In “Freeheld” a Real-Life Fight for Civil Rights in New Jersey

“It’s a love story and a civil-rights story,” Julianne Moore says of her new film, “Freeheld,” whose dual elements go well beyond that. Fiction mingles with fact in the drama, based on an Oscar-winning short documentary also called “Freeheld.” Ms. Moore plays Laurel Hester, a veteran police detective in New Jersey. In 2005, when same-sex marriage was still on the horizon, she fought Ocean County officials for the right to make her legal domestic partner, Stacie Andree (played by Ellen Page), the beneficiary of her pension.

“It’s the ultimate moment when the personal becomes political,” Ms. Moore says. That Ms. Hester had been diagnosed with terminal lung cancer creates a double-wallop on screen, as Ms. Moore’s character fights for equality even while she is dying.

In a coincidence of timing, “Freeheld” (opening Oct. 2) arrives in a social landscape altered by the Supreme Court decision in favor of marriage equality, a situation the filmmakers could not have foreseen. It is one in a cluster of movies with gay or transgender themes. The coming months will bring: “The Danish Girl,” with Eddie Redmayne as a transgender character; “Stonewall,” about the beginning of the gay-rights movement, and “Carol,” with Cate Blanchett and Rooney Mara as a 1950s lesbian couple. “About Ray,” with Elle Fanning as a transgender teenager, will open next year. The films will play to audiences more conscious of those issues because of the Supreme Court ruling and Caitlyn Jenner’s visibility.

The feature version of “Freeheld” began with the 2007 documentary by Cynthia Wade, who filmed Ms. Hester in the last weeks of her life. Because New Jersey law left decisions about pensions up to the county, Ms. Hester and her supporters had to try to convince the officials, called freeholders, to change their position.

Ms. Page came onto the project early, as a producer and to play Ms. Andree, a mechanic nearly two decades younger than her partner. The film was especially personal because in 2014, not long before making the movie, Ms. Page came out as gay.

The screenwriter, Ron Nyswaner, also wrote “Philadelphia,” which similarly puts tear-inducing emotions at the center of a plot about social equality. In both films, a terminally ill gay character (Tom Hanks in “Philadelphia”) fights for legal rights, supported by a faithful lover, family and friends. “My challenge as a dramatist was to tell a bigger story about their lives and love affair,” beyond the political fight captured in the documentary, Mr. Nyswaner says of his main characters. “They were funny together, and there were serious obstacles —the age difference, their different attitudes toward being out or not out.”

Director Peter Sollett says his goal was to get the audience to connect with the two main characters, even if they didn’t immediately recognize themselves in Laurel and Stacie. The film begins with Laurel on assignment with her police partner, Dane Wells (Michael Shannon) and moves on to her meeting and romance with Stacie. With Laurel still closeted at work, they buy a house together and register as domestic partners shortly before Laurel is diagnosed with cancer. Steve Carell arrives later as another real-life character, Steven Goldstein, a boisterous but witty activist who wears a purple yarmulke with the name of his group, “Garden State Equality” written on it. Ms. Moore did extensive research for “Freeheld,” as she did for her Academy-Award-winning role as a woman with early-onset Alzheimer’s in “Still Alice” last year. “Laurel was so honorable, she believed in the justice system. I owe her as exact a representation as possible,” Ms. Moore says. She relied not only on the documentary but on conversations with people who knew Ms. Hester. “Stacie opened her home to me. I went down to Ocean County and sat in her living room, and she pulled out boxes of photographs and letters that Laurel had written. Dane took me through his whole history on the police force with her. So much of who Laurel was, was in her language. I loved her police lingo, that she used male and female instead of man and woman.”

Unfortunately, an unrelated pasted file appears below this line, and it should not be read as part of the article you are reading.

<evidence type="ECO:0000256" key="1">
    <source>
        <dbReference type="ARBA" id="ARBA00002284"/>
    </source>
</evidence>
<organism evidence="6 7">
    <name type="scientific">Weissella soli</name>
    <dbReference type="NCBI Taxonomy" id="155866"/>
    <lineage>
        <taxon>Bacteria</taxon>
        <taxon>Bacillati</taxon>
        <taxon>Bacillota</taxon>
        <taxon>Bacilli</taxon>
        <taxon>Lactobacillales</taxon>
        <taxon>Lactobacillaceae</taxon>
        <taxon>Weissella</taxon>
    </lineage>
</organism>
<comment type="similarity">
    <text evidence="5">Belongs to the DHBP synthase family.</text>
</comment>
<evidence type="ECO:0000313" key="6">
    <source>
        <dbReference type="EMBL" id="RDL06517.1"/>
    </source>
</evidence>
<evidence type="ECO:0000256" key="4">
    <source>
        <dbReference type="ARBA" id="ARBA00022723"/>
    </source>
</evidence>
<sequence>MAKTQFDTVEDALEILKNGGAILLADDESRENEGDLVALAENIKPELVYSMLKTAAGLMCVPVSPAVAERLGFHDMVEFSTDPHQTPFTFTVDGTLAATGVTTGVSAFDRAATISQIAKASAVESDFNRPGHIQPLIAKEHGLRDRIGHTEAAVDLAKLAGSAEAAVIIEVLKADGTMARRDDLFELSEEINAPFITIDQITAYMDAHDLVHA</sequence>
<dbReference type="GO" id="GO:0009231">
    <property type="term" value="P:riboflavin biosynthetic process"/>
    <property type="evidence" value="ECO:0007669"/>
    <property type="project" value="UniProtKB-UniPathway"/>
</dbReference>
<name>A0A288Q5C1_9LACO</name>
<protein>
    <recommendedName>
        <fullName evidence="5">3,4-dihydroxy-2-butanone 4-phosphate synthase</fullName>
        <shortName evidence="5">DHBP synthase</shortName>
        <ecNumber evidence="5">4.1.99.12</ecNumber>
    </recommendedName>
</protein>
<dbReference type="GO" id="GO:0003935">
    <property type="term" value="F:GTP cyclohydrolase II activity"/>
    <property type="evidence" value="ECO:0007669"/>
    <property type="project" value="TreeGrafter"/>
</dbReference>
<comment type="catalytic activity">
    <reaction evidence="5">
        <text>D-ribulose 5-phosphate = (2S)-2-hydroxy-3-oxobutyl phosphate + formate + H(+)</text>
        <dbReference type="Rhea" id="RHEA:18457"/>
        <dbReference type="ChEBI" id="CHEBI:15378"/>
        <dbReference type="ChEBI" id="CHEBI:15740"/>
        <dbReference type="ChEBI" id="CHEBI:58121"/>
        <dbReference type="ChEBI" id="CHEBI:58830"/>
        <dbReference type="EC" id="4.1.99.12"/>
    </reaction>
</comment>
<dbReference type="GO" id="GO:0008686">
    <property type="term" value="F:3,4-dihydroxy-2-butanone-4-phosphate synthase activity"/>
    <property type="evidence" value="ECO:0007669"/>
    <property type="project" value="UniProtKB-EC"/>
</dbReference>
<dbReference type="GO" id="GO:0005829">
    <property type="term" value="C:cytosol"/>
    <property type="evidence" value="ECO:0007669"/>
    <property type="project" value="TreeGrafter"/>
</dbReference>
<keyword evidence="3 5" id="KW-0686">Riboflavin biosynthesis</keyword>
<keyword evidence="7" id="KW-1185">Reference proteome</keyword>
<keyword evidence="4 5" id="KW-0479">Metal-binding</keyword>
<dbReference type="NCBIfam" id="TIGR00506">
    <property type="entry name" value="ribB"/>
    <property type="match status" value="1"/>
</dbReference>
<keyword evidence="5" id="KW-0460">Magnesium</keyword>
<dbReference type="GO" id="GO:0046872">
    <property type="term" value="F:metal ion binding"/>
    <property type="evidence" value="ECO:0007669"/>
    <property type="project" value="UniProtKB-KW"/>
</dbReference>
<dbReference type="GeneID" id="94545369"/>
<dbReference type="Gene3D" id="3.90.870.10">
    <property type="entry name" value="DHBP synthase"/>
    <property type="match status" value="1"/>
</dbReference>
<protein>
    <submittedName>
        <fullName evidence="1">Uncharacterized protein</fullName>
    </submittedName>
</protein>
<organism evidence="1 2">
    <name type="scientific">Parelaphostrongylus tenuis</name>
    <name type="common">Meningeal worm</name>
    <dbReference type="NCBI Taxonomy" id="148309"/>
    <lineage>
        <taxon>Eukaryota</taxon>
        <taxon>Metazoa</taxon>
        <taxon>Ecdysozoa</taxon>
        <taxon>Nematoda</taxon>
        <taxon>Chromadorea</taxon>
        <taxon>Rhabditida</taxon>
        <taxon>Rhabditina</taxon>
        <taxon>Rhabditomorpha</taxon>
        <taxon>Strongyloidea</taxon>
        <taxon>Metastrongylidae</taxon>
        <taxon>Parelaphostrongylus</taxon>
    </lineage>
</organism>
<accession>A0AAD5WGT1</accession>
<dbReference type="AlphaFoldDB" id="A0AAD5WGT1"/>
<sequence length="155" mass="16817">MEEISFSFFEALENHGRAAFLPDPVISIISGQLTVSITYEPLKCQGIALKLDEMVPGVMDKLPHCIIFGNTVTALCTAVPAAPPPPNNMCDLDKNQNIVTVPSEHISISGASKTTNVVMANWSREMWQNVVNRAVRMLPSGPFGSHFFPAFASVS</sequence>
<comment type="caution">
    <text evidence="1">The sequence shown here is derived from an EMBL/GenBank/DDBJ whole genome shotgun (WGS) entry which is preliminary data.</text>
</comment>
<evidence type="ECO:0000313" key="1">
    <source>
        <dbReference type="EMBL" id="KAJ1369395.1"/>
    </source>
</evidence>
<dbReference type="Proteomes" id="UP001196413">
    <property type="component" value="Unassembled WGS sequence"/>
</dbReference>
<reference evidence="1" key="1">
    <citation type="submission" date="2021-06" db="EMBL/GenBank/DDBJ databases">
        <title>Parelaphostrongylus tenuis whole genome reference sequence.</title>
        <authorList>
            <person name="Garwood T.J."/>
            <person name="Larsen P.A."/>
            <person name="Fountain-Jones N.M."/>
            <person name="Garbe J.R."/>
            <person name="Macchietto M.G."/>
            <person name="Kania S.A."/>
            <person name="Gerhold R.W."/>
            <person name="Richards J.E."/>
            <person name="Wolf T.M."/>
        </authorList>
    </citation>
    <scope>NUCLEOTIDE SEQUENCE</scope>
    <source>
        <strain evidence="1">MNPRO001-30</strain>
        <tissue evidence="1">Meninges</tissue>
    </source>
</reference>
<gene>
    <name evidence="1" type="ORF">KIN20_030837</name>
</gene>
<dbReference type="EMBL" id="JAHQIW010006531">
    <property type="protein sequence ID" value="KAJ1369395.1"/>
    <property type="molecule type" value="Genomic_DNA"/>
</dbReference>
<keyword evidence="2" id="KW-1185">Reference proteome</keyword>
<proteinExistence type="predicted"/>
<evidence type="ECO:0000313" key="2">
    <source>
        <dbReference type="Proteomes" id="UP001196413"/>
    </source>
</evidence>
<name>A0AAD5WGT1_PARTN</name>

Mr. Nyswaner says, “I had a ton of transcripts from the documentary, hours of interviews with Laurel and Dane and Stacie and Steven Goldstein. Where I could use their actual words I used them.” He took some dramatic license. In life, Mr. Wells left the police department years before Ms. Hester’s death, but on screen they are still partners.

Mr. Wells and others in Ms. Hester’s life were consulted on the production and can even be spotted in the movie. In a scene in which activists disrupt a meeting, “the real Steven Goldstein is seated behind Steve Carell, chanting and making a ruckus,” Mr. Sollett says.

“None of us could have predicted what happened this summer” on the Supreme Court, Mr. Nyswaner says. “I don’t think the gay rights struggle is over,” but the film may be perceived differently as a result of that change, he says. “Now it’s a little bit less of an issue movie and more of a love story.”

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